It is my unfortunate duty to inform the viewing public that if you are a fan of Stephen King or for that matter, good book to film adaptations, then you need to stay far away from Mick Garris’s Bag of Bones. In fact, do yourself a favor and stay away from anything done by Mick Garris. He has finally cemented the fact that he should no longer direct anything. If he wants to produce, that is more than fine, but as a director he fails the audience, the novel, the screenplay, the actors, and pretty much everything else involved in the project.
In interviews you can see that Garris is a huge fan of Stephen King and horror in general, however he would work much better as a producer than as a director. Part of being a director is understanding that some things that work great on the written page would feel out of place, or worse, look silly in a film. As much of a fan of Stephen King as I am; I understand that a lot of his work is cerebral and not necessarily needed to be shown in a visual medium. For a novel to work on film, there needs to be a concession that certain points should either be taken out, or hinted, instead of shown full on, especially if budget constraints hinder you from showing it in a realistic fashion. With The Stand, it was the hand of God, with The Shining it was the topiary creatures, with Desperation it was the soul sucking vultures. Garris has had more than enough chances to prove his ability to make a good Stephen King adaptation and he’s fallen short every time. Bag of Bones turns out no different.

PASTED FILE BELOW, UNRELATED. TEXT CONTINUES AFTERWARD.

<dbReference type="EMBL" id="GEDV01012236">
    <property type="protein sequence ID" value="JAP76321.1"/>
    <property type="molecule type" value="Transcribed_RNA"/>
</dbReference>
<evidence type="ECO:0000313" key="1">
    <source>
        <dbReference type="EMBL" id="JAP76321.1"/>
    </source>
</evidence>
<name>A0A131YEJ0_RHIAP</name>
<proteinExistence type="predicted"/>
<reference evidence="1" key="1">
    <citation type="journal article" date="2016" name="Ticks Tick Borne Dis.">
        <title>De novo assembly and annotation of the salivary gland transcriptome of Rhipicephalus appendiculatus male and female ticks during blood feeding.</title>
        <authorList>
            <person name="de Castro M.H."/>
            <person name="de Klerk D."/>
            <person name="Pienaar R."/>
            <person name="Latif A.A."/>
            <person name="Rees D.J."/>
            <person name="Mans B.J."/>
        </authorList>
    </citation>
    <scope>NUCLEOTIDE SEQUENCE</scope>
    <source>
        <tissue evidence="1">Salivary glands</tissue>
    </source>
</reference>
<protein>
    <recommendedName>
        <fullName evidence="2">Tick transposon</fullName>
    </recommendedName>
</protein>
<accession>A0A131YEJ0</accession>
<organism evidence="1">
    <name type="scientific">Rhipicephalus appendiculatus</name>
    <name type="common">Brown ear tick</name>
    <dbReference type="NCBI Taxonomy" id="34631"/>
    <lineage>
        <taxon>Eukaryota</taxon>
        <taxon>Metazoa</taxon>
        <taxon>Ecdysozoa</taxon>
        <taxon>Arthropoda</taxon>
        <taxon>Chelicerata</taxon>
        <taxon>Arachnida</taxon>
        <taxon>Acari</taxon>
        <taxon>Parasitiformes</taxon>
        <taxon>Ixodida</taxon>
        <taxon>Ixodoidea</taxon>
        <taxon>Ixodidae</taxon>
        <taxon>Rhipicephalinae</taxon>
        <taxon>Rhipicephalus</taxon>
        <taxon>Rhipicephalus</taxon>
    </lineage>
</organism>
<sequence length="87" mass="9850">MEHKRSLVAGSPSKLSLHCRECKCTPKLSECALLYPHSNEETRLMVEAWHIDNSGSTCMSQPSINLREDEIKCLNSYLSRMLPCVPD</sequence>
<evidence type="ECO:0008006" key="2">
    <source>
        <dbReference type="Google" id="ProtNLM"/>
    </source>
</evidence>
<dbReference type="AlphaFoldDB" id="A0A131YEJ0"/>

Bag of Bones is the story of Mike Noonan, played by Pierce Brosnan, a popular novelist, who is stuck with a fit of writer’s block after his wife his killed suddenly. Mike finds out that his wife was pregnant at the time of her death, a secret that she had not revealed to him, and he decides to go to their summer home in Maine, a house on Dark Score Lake named ‘Sara Laughs’. Once there, Mike becomes entangled in a custody battle, a haunting at the lake house, and a curse brought on by Sara Tidwell, a blues singer who disappeared in Dark Score many years before. A lot of the novel takes place in Mike’s thoughts and quiet moments inside the lake house. And herein lies the biggest problem of the film. I don’t think Brosnan is a bad actor, but he is not an actor who can carry a film with long periods of nothing but himself in a house, emoting to the walls. Bag of Bones is a 2 part miniseries that is close to 4 hours long, and Part 1 is a lot of nothing but Mike crying about his wife, or when the supernatural starts, laughing heartily that his wife is communicating with him. Jack Nicholson was overacting in The Shining and it worked based on the character’s decent into madness, however Bag of Bones isn’t telling that type of story. Brosnan doesn’t make Mike Noonan a sympathetic character at all, he plays him as smarmy and watching it you almost pray for scenes without him in it.